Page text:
NASA chief Bill Nelson condemns Russian anti-satellite test

NASA Administrator Bill Nelson has condemned a Russian anti-satellite test on Monday (Nov. 15) that put the International Space Station vulnerable to colliding with the ensuing particles.

Shortly earlier than 2 a.m. EST (0700 GMT) on Monday morning, flight controllers awakened the seven-person crew of the ISS and instructed them to take shelter of their return ships because the orbiting lab handed by way of a discipline of orbital particles, or space junk, which apparently resulted from a direct-ascent anti-satellite (DA-ASAT) missile colliding with a defunct Russian satellite tv for pc. 

“Earlier today, due to the debris generated by the destructive Russian Anti-Satellite (ASAT) test, ISS astronauts and cosmonauts undertook emergency procedures for safety,” Nelson said in a NASA statement. “I’m outraged by this irresponsible and destabilizing action. With its long and storied history in human spaceflight, it is unthinkable that Russia would endanger not only the American and international partner astronauts on the ISS, but also their own cosmonauts.”

Related: Russian anti-satellite test a ‘dangerous and irresponsible’ act that threatens astronauts, US says

“Their actions are reckless and dangerous, threatening as well the Chinese space station and the taikonauts on board,” Nelson added.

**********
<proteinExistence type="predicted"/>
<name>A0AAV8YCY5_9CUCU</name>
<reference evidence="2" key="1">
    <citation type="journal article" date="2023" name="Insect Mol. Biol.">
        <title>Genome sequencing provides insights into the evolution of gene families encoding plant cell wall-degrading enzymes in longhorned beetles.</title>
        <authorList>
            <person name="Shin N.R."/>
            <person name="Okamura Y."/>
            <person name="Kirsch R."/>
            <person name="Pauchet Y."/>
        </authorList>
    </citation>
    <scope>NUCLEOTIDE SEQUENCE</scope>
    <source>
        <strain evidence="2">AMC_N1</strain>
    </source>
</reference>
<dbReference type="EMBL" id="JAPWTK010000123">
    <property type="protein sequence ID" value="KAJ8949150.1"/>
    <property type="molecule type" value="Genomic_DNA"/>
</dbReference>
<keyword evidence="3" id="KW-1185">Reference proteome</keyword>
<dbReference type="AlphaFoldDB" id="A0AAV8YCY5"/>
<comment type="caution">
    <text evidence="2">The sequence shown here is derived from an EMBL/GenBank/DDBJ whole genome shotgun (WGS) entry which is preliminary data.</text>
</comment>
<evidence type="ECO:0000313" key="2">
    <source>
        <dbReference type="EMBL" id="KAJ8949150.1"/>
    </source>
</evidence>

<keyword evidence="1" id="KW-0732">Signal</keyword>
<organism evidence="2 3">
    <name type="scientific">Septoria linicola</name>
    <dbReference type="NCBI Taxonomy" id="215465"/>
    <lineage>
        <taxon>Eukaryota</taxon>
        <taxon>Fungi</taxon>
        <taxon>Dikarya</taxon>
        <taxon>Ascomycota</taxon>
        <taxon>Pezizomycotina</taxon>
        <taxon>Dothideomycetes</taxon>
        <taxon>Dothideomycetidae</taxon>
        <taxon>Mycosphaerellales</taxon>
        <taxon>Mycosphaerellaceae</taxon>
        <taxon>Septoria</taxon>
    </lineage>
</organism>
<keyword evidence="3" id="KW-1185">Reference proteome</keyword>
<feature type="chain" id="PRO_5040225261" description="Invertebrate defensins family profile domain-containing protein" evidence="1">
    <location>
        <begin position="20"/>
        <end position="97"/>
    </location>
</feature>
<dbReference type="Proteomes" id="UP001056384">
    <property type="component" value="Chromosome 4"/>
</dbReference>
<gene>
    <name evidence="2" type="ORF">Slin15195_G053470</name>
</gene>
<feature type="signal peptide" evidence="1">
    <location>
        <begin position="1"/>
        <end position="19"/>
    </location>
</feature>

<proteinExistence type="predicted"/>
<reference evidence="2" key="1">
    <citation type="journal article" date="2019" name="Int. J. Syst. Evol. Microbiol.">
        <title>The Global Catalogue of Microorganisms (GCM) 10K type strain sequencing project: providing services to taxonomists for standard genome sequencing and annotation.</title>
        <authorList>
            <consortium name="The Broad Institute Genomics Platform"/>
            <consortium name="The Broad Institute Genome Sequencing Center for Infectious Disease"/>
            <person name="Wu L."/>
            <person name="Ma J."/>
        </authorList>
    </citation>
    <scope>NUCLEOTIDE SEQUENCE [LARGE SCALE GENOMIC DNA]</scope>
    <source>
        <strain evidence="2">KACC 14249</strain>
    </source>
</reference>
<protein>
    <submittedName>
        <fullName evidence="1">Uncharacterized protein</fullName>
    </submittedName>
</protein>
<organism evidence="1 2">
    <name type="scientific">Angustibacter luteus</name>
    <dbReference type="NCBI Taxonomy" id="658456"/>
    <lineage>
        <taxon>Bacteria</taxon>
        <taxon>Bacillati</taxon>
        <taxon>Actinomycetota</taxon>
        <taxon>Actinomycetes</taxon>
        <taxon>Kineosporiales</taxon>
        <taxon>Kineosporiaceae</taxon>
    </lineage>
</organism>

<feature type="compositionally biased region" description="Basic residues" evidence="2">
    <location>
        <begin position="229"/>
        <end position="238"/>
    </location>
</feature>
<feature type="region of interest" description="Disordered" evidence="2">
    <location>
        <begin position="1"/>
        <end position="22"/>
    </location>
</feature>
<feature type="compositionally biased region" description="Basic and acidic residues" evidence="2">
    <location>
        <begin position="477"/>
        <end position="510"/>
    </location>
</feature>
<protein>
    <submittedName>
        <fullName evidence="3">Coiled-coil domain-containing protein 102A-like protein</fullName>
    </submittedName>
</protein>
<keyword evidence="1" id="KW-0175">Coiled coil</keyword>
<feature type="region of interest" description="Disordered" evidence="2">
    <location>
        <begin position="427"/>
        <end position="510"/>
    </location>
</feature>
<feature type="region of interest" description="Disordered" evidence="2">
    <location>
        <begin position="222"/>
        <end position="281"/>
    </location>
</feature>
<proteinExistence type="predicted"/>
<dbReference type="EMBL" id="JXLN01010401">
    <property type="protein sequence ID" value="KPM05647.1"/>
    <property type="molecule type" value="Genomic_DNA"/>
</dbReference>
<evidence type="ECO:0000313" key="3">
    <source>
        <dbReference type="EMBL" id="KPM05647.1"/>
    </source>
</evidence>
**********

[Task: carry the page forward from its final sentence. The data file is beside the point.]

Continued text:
In addition to the seven individuals at present dwelling and dealing on the International Space Station — two Russian cosmonauts, three NASA astronauts, one European Space Agency (ESA) astronaut and one Japan Aerospace Exploration Agency (JAXA) astronaut — there are three crewmembers on board China’s Tiangong space station.  

Related tales:

The anti-satellite test created greater than 1,500 items of trackable space particles and a whole bunch of hundreds of smaller, undetectable items of particles in low Earth orbit, U.S. Department of State spokesperson Ned Price mentioned Monday throughout a information convention. 

That particles not solely threatens the security of space station crews, nevertheless it may additionally harm or destroy satellites in Earth orbit within the occasion of a collision
— thereby growing the quantity of space junk that satellites and different space missions might want to keep away from sooner or later.

“All nations have a responsibility to prevent the purposeful creation of space debris from ASATs and to foster a safe, sustainable space environment,” Nelson mentioned. “NASA will continue monitoring the debris in the coming days and beyond to ensure the safety of our crew in orbit.”

Email Hanneke Weitering at [email protected] or comply with her @hannekescience. Follow us on Twitter @Spacedotcom and on Facebook. 

Leave a Comment

Your email address will not be published.

Shopping Cart